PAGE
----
Townsend, Tennessee - Fly Fishing in the Great Smoky Mountains National Park, East Tennessee and Western North Carolina

Welcome to the Fishing Report from the Great Smoky Mountains.  It is Sunday morning, early, before daybreak, and the temperature is 61 degrees in Townsend, Tennessee.  I was out of town yesterday, at a funeral in Kentucky.  I can only imagine all the activity in our town.  Yesterday was the peak of many events in Townsend, celebrating our heritage and history.  It also celebrated the coming of Fall, a very special time in the Great Smokies.

As we drove north yesterday, I could see what is coming here soon.  Leaves are turning colors.  Fall comes a little earlier in Eastern Kentucky than it does here.  We will find soon enough, in a day or maybe a few days, what I saw yesterday.

The streams are lower than normal right now.  We have not had rain in several days.  Little River is flowing at 65 cubic feet per second or 1.35 feet on the flow gauge.  Median flow for this date is 94 cfs.  The water temperature at 6:05 am is 63.5 degrees.

We have a 70% chance for rain tonight and a 60% chance tomorrow.  We are hopeful it occurs. 

Fishing is pretty good.  Though the water seems low in Little River, it is still flowing higher than it was during times in July or even June.  If you look at flow charts going back 120 days, the water level is about what it was much of the time during that period.  See the chart below.

USGS Flow Gauge 9-28-14 depicting flows on Little River over the past 120 days.

I would use a dry fly and a dropper.  If the trout are reluctant to feed on the surface, they may opt for the sunken fly trailing behind the dry fly.  I would use a Green or Pink Weenie as a dropper.  Or, weight the Weenie and use a strike indicator.  For even better results, remove the indicator and fish using a tight line, close to you.  Fish in the moving, choppy water.  You will probably do better on the shaded water during the day.  Fishing early and late is a good idea.

Yesterday we drove by the upper Cumberland River in Kentucky.  Paula was driving so I had the opportunity to study that stream.  We were seeing the Cumberland River above Lake Cumberland.  It appeared to be an excellent warmwater fishery.  The water was green, not clear.  The river in that area may be subject to a high nutrient load.  Maybe the water is polluted from coal mine runoff.  I don’t know.  I would like to find out. 

Frank, who lives in Kentucky was at the funeral.  We didn’t get to talk about fishing there.  We will discuss that later.  Frank was a Kentucky Wildlife Commissioner for 10 years.  He can get the details on fishing this river.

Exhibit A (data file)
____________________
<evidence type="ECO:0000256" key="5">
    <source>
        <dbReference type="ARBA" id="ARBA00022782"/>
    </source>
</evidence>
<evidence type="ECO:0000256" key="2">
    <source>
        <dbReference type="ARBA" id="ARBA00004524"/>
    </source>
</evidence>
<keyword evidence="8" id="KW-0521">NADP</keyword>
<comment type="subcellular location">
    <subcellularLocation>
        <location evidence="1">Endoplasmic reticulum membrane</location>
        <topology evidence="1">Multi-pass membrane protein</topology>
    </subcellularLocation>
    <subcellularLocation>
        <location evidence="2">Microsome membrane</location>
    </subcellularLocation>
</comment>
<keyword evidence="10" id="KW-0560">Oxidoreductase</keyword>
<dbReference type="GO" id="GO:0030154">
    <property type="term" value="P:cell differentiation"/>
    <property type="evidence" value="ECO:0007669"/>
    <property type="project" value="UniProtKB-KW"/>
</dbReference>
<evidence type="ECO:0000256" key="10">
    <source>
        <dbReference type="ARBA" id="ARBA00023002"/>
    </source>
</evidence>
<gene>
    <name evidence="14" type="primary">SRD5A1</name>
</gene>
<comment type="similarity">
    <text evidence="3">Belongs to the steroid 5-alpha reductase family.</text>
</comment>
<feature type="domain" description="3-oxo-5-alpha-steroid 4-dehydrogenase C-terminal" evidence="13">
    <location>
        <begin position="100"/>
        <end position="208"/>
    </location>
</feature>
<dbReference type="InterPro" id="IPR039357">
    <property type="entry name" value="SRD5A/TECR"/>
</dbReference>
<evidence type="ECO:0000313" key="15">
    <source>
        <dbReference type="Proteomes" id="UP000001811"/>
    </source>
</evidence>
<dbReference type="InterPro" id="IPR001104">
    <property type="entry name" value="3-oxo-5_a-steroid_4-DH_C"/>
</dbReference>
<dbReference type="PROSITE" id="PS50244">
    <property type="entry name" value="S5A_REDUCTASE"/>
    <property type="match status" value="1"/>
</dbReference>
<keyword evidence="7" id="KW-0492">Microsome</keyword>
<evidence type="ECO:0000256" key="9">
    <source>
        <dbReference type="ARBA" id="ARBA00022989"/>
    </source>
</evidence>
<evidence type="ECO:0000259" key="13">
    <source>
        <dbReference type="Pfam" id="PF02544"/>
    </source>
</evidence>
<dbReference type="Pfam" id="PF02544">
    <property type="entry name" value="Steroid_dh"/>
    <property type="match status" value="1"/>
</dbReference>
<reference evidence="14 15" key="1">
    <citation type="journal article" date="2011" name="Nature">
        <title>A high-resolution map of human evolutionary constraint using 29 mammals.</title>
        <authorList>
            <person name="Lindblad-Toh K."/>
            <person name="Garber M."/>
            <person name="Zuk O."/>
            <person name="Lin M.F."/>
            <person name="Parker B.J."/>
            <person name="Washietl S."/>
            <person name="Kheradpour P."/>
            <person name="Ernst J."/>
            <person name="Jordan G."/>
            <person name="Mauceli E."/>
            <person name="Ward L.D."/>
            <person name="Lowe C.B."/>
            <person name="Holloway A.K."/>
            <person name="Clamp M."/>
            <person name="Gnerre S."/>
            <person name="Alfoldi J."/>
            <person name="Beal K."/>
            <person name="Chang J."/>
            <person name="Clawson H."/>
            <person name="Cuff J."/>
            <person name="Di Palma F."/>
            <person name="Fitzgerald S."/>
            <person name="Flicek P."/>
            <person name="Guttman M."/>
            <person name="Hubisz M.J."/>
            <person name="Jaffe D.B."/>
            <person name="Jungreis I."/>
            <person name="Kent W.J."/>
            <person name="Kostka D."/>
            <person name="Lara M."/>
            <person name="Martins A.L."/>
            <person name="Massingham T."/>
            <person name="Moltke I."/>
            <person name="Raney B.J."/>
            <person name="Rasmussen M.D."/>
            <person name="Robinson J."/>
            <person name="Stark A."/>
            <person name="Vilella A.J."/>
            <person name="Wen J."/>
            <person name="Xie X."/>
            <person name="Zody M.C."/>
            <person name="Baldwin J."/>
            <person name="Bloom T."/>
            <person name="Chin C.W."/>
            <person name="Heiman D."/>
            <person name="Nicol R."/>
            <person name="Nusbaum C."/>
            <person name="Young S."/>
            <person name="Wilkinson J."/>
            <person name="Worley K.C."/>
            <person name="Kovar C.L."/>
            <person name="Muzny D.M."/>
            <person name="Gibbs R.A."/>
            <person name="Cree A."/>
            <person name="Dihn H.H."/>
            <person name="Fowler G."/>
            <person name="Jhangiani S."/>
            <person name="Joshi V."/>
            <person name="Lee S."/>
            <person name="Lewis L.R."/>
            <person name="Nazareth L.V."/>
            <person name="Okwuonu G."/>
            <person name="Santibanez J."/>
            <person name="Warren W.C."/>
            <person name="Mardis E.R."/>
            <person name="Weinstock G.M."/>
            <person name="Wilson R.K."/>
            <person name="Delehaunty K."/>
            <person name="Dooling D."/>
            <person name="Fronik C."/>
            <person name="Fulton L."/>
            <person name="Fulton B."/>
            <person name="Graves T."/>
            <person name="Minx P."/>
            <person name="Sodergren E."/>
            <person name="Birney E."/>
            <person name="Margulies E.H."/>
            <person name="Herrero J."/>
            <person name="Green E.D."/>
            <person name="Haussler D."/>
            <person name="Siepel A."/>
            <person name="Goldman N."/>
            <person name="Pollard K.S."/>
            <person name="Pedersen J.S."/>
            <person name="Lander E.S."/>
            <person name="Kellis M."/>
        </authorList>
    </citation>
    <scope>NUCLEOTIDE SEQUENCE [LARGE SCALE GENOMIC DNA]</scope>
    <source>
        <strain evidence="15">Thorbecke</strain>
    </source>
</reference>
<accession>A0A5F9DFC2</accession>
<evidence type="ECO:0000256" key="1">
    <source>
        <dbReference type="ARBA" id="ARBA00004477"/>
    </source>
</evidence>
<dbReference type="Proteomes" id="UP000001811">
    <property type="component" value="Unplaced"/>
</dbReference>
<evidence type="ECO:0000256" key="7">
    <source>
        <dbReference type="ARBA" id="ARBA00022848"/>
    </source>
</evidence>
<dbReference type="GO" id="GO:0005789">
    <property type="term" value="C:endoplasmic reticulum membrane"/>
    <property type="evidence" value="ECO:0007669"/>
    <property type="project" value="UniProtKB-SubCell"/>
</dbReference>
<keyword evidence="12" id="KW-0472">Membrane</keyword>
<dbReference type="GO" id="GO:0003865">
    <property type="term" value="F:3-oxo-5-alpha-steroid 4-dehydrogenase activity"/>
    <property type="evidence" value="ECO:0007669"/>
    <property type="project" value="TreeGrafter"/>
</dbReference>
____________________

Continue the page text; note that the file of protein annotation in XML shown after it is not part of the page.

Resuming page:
One thing I didn’t notice was Kentucky Fish and Wildlife access points on the river.  Maybe I missed them.  Maybe there is no reason for them.  I did find a paddling outfitter operating near Cumberland Falls on the internet.

If you live in or visit Eastern Kentucky, you might want to look into this.   The upper Cumberland, from what I saw, looked perfect for canoe or kayak fly fishing.  There is a whitewater area and Cumberland Falls to contend with.  Make sure you know where to go.

Late yesterday afternoon, after we got home, a neighbor’s son came by our house.  He had been digging ginseng. He wanted permission to hunt for the plant on our property. I turned him down.  We don’t allow it.  I’ve been asked three times by people lately to dig on our property.

I don’t want native plants removed from our property.  If I catch someone digging, they will be charged with trespassing. 

I questioned him about his digging practices.  He didn’t know one of the rules of Southern Appalachian ginseng digging.  You don’t remove small plants, those with less than three prongs.  If you don’t leave the small plants to grow, and go to seed, you will wipe out the ginseng population.  He didn’t know.  He is a beginner.  He’s not being greedy.  He was just having fun.

It takes years for a ginseng plant to mature.  Those who hunt ginseng around here are having a hard time finding mature plants because the land has been over-harvested.  People have been digging ginseng for generations and selling the roots.  Most of the ginseng ends up in Asia, where it brings “high dollar”. 

One of my friends told me one time, “If my grandfather caught me digging a ginseng plant with less than three prongs, I would get a whippin”. 

Have a great day and thank you for being here with us.

Byron Begley
September 28, 2014

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